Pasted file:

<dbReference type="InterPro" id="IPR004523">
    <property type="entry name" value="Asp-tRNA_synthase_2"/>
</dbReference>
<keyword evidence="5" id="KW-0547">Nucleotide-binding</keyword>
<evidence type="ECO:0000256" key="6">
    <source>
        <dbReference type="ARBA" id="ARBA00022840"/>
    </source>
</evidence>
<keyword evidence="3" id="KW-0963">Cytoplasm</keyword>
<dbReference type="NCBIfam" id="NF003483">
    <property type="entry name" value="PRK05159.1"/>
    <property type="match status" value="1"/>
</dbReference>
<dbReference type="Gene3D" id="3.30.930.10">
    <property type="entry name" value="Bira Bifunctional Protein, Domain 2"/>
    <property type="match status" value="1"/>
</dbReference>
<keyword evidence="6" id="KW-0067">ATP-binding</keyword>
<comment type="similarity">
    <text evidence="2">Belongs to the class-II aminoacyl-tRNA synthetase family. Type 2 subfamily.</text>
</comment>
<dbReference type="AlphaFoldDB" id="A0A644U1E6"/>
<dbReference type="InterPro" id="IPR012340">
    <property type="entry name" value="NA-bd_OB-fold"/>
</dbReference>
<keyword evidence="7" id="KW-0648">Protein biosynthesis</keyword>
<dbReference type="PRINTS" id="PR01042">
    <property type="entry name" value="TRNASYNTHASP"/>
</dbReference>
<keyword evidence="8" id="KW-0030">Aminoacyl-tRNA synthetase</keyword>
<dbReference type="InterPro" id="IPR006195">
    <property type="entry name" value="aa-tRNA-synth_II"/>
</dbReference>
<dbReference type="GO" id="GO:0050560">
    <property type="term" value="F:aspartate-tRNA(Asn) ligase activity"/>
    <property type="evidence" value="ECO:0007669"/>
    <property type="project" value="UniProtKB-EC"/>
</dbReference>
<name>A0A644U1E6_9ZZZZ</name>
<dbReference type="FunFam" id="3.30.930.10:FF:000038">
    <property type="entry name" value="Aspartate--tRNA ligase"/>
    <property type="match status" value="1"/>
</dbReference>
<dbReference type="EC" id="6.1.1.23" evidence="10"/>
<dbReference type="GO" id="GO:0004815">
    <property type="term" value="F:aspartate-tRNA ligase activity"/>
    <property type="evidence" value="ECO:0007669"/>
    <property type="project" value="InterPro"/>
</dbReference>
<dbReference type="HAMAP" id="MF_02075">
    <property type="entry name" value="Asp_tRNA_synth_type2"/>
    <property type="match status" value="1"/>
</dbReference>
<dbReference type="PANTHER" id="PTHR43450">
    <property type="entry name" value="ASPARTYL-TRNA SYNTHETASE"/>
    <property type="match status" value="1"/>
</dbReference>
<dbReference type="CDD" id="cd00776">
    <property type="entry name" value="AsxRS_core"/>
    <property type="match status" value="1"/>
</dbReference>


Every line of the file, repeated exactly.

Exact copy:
<dbReference type="InterPro" id="IPR004523">
    <property type="entry name" value="Asp-tRNA_synthase_2"/>
</dbReference>
<keyword evidence="5" id="KW-0547">Nucleotide-binding</keyword>
<evidence type="ECO:0000256" key="6">
    <source>
        <dbReference type="ARBA" id="ARBA00022840"/>
    </source>
</evidence>
<keyword evidence="3" id="KW-0963">Cytoplasm</keyword>
<dbReference type="NCBIfam" id="NF003483">
    <property type="entry name" value="PRK05159.1"/>
    <property type="match status" value="1"/>
</dbReference>
<dbReference type="Gene3D" id="3.30.930.10">
    <property type="entry name" value="Bira Bifunctional Protein, Domain 2"/>
    <property type="match status" value="1"/>
</dbReference>
<keyword evidence="6" id="KW-0067">ATP-binding</keyword>
<comment type="similarity">
    <text evidence="2">Belongs to the class-II aminoacyl-tRNA synthetase family. Type 2 subfamily.</text>
</comment>
<dbReference type="AlphaFoldDB" id="A0A644U1E6"/>
<dbReference type="InterPro" id="IPR012340">
    <property type="entry name" value="NA-bd_OB-fold"/>
</dbReference>
<keyword evidence="7" id="KW-0648">Protein biosynthesis</keyword>
<dbReference type="PRINTS" id="PR01042">
    <property type="entry name" value="TRNASYNTHASP"/>
</dbReference>
<keyword evidence="8" id="KW-0030">Aminoacyl-tRNA synthetase</keyword>
<dbReference type="InterPro" id="IPR006195">
    <property type="entry name" value="aa-tRNA-synth_II"/>
</dbReference>
<dbReference type="GO" id="GO:0050560">
    <property type="term" value="F:aspartate-tRNA(Asn) ligase activity"/>
    <property type="evidence" value="ECO:0007669"/>
    <property type="project" value="UniProtKB-EC"/>
</dbReference>
<name>A0A644U1E6_9ZZZZ</name>
<dbReference type="FunFam" id="3.30.930.10:FF:000038">
    <property type="entry name" value="Aspartate--tRNA ligase"/>
    <property type="match status" value="1"/>
</dbReference>
<dbReference type="EC" id="6.1.1.23" evidence="10"/>
<dbReference type="GO" id="GO:0004815">
    <property type="term" value="F:aspartate-tRNA ligase activity"/>
    <property type="evidence" value="ECO:0007669"/>
    <property type="project" value="InterPro"/>
</dbReference>
<dbReference type="HAMAP" id="MF_02075">
    <property type="entry name" value="Asp_tRNA_synth_type2"/>
    <property type="match status" value="1"/>
</dbReference>
<dbReference type="PANTHER" id="PTHR43450">
    <property type="entry name" value="ASPARTYL-TRNA SYNTHETASE"/>
    <property type="match status" value="1"/>
</dbReference>
<dbReference type="CDD" id="cd00776">
    <property type="entry name" value="AsxRS_core"/>
    <property type="match status" value="1"/>
</dbReference>